Jebba, Kainji cut down generation over power rejection

Kainji hydro power plant

Due to rejection of electricity load by distributors, Kainji and Jebba hydro power plants are cutting down on the quantum of power they generate by about 320 megawatts and 96.4MW, respectively.

According to Mainstream Energy Solutions Limited, the private firm that took over the plants when they were privatised in November 2013, both Jebba and Kainji stations often reduce about 416.4MW of electricity due to frequent requests from the National Control Centre in Osogbo.

The Chief Operating Officer, MESL, Mr. Jose Villegas, and the firm’s Operations Supervisor for Jebba, Mr. John Onimisi, told journalists during a recent tour of the power stations in Niger State that the plants were not allowed to operate at their optimal capacity.

They noted that the NCC always instructed engineers at both Jebba and Kainji to reduce their output on account of power distribution companies’ inability to take the maximum power put on the grid by generation companies.

Villegas said, “We have eight installed power generation units at our Kainji station and six at Jebba, making a total of 14 units under the management of the MESL. The total installed capacity at Kainji is 760MW, while at Jebba, it is 578.4MW, and the sum of these figures is 1,338.4MW.

“The available capacity at Kainji and Jebba is 440MW and 482MW, respectively, meaning that the two plants generate 922MW. This is because the number of units available at both Kainji and Jebba are four and five units, respectively. We have the ability to produce more. But due to load rejection, we always receive directive from the NCC to reduce generation.”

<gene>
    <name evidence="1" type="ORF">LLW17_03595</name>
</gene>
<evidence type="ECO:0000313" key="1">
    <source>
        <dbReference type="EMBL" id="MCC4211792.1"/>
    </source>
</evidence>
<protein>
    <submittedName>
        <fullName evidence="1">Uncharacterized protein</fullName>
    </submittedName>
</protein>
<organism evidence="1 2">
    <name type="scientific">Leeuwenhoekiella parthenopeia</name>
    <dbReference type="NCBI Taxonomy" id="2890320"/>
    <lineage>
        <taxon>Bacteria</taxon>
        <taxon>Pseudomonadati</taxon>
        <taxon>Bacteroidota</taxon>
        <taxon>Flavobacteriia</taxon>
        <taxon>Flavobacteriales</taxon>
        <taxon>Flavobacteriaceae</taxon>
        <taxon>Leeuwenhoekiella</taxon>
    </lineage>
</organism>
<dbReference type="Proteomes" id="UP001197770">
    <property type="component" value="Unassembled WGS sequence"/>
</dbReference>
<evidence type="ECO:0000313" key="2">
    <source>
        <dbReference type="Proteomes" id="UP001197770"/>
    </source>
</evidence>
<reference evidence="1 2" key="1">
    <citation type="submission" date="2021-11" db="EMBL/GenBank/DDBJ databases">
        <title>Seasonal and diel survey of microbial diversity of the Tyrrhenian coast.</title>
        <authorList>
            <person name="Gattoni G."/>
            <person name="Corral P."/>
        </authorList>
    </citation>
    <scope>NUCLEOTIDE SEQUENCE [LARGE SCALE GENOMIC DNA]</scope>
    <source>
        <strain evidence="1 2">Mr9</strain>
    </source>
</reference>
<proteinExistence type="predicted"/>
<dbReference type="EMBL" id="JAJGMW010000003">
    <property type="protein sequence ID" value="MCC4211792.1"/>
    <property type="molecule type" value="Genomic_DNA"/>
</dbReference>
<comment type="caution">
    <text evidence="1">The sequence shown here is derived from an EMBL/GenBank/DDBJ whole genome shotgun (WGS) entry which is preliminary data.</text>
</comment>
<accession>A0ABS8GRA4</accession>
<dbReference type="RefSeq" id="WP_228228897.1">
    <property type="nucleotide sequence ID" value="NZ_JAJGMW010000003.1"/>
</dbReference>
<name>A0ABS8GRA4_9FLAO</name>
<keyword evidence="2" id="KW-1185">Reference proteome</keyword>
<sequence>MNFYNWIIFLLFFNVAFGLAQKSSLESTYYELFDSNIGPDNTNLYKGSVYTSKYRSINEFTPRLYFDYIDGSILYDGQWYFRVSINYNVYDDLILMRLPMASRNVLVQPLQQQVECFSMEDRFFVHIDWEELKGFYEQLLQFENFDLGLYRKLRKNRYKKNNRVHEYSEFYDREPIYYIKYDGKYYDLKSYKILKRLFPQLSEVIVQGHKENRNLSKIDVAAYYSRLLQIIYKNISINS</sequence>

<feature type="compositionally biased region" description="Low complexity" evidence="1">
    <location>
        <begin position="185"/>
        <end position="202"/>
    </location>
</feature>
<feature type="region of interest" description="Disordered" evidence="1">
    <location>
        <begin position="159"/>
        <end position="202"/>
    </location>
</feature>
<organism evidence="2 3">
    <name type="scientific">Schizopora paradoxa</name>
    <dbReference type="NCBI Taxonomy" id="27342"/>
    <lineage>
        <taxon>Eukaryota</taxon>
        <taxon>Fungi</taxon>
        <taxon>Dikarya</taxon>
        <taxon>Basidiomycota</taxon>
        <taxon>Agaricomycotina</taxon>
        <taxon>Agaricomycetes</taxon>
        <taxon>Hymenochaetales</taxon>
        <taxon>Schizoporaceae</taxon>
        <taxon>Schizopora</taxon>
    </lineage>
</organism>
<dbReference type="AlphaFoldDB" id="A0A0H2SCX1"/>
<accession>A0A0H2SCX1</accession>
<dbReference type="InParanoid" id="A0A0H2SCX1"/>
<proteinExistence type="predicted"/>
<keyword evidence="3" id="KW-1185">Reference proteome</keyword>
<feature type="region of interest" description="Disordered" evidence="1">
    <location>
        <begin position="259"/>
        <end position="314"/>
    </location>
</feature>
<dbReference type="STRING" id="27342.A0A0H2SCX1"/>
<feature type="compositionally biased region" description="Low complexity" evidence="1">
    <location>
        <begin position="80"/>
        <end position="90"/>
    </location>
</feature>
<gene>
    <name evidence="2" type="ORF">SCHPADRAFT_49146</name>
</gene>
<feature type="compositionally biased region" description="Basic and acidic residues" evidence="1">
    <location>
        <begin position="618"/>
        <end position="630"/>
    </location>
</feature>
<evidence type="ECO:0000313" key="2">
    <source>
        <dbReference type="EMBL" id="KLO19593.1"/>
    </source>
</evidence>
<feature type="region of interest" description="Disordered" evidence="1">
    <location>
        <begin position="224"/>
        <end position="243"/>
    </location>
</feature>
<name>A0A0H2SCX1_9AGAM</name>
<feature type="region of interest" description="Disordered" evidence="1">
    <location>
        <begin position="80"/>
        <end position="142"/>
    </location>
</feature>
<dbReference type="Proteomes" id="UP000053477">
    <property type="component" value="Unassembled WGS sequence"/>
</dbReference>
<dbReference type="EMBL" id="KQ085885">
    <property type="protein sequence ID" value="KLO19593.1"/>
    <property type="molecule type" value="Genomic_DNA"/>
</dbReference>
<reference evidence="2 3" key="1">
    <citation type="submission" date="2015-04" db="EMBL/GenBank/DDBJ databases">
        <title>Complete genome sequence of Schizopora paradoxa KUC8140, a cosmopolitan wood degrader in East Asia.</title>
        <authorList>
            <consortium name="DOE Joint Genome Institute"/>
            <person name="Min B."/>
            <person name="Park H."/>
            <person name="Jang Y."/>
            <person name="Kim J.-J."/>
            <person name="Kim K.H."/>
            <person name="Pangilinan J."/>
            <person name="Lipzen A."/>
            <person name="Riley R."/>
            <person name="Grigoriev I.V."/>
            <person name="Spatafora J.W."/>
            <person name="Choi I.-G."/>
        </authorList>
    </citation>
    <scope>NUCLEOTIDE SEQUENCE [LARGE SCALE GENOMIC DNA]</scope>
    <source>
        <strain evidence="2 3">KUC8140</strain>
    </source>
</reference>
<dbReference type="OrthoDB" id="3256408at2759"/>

Villegas further noted that Kainji and Jebba power stations did not get capacity payments for their available generation capacity from the Nigerian Bulk Electricity Trading company.

He explained that the frequent request to turn off the Gencos’ turbines was detrimental to their efficiency, as the plants were not designed for such intermittent operational mode.

On his part, Onimisi stated that the management of the MESL had installed water management systems at the operational sites of Jebba and Kainji stations.

He said that the innovative water management system – Inflow Forecasting System and Operational Planning Tool – had been installed at the plants’ water basin by an Austrian firm, Pöyry Energy, adding that the initiative would enable the stations to maximise their output during periods of high and low rainfalls.

“The system will provide us a long-term and short-term water inflow forecasts to support our seasonal, monthly and daily generation plans. The objective is to improve flood safety while maximising the energy output under any given constraint,” Onimisi said.


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